How personalized Coke bottles became a big data strategy
Remember the personalized Coke bottles from the popular “Share a Coke” campaign? Fin 24 reports on the beverage maker, with the help of Experian, turned the novelty into a big data success story.
Under CEO Brian Cassin’s leadership, Experian has expanded its focus on providing credit references to meeting data and software needs for enterprise businesses looking to monetize their customer information without incurring criticism from privacy advocates.
In the case of Coca-Cola, the conglomerate tapped Experian’s expertise to find the most popular names among likely soda drinkers in Britain in order to generate the names to print in the style of its logo for these specialty bottles. To complete the request, Experian analyzed various data points for the 19- to 29-year-old demographic.
“We have the capabilities to actually do more with the combination of technology, data and software,” Cassin said to Fin 24 in an interview in Experian’s London office.
The “Share a Coke” campaign is running in more than 100 countries and has been a runaway success, propelling increased market share for the brand.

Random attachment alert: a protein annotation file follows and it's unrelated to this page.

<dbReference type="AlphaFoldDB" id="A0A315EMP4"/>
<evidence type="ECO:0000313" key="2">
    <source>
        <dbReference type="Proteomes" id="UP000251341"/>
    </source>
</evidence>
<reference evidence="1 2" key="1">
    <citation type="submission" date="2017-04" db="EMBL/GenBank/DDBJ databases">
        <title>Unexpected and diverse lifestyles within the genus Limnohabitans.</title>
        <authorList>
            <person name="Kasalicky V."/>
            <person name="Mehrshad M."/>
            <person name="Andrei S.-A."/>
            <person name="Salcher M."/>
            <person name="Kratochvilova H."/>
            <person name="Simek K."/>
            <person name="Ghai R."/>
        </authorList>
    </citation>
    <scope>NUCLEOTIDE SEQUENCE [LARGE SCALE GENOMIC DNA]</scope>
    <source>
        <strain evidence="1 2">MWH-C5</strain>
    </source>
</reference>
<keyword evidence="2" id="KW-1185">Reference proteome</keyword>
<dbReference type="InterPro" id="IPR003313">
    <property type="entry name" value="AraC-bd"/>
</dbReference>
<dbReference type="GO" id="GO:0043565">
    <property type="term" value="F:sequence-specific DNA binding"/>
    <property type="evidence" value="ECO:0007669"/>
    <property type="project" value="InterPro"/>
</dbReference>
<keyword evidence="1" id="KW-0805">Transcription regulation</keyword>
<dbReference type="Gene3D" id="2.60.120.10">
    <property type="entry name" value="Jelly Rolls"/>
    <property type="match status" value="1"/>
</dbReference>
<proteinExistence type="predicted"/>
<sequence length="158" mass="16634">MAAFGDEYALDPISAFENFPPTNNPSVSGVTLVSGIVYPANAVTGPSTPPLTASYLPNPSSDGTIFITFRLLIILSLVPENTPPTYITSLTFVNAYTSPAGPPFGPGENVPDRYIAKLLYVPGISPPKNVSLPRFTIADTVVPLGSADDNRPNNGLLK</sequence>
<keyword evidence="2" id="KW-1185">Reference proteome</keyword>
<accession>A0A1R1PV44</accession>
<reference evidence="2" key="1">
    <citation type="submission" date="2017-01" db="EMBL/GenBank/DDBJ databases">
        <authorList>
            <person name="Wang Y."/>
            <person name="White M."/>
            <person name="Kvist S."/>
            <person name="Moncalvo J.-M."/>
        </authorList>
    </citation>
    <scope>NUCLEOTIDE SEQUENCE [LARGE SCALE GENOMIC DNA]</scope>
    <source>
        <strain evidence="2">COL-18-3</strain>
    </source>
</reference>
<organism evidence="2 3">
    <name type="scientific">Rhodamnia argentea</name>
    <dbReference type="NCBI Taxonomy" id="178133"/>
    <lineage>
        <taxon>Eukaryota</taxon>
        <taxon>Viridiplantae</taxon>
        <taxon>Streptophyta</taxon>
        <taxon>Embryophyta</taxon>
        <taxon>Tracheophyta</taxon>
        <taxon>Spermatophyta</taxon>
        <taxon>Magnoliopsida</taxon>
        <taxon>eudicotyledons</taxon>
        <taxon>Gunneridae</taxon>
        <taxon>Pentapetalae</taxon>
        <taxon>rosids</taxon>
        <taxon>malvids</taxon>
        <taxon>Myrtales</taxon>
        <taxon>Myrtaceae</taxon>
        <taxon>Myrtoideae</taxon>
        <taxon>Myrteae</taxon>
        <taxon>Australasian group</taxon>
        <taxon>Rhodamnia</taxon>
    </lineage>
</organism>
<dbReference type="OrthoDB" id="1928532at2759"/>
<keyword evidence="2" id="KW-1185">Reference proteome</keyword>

According to Fin 24, other large Experian customers include Spain’s Banco Santander SA and Fannie Mae in addition to companies in utilities and telecom. The firm sees the value of its data crunching for smaller customers as well. “Companies further down the chain are going to require a lot of help,” Cassin said.
This shift in strategy has helped Experian fend off fears of a Brexit slump and enjoy a stock surge as its revenue continues to climb.
"If you have more and more data, it doesn’t necessarily help you unless you understand what to do with it. That’s where I think we come in."
“If you have more and more data, it doesn’t necessarily help you unless you understand what to do with it. That’s where I think we come in,” Cassin said.
Among the tools that Experian has rolled out are Ascend, which forecasts customer behavior using AI and machine learning, and PowerCurve, which predicts customer receptiveness to new products.
Experian has not abandoned its credit-scoring roots, which it still runs. As a company that secures vast amounts of personal data, Experian is vulnerable to hackers. The fallout from the recent hacking of its rival Equifax illustrated that risk. Cybersecurity remains a top priority.
“Nobody needs to be told anymore about how important this is,” said Cassin. “You’re never done.”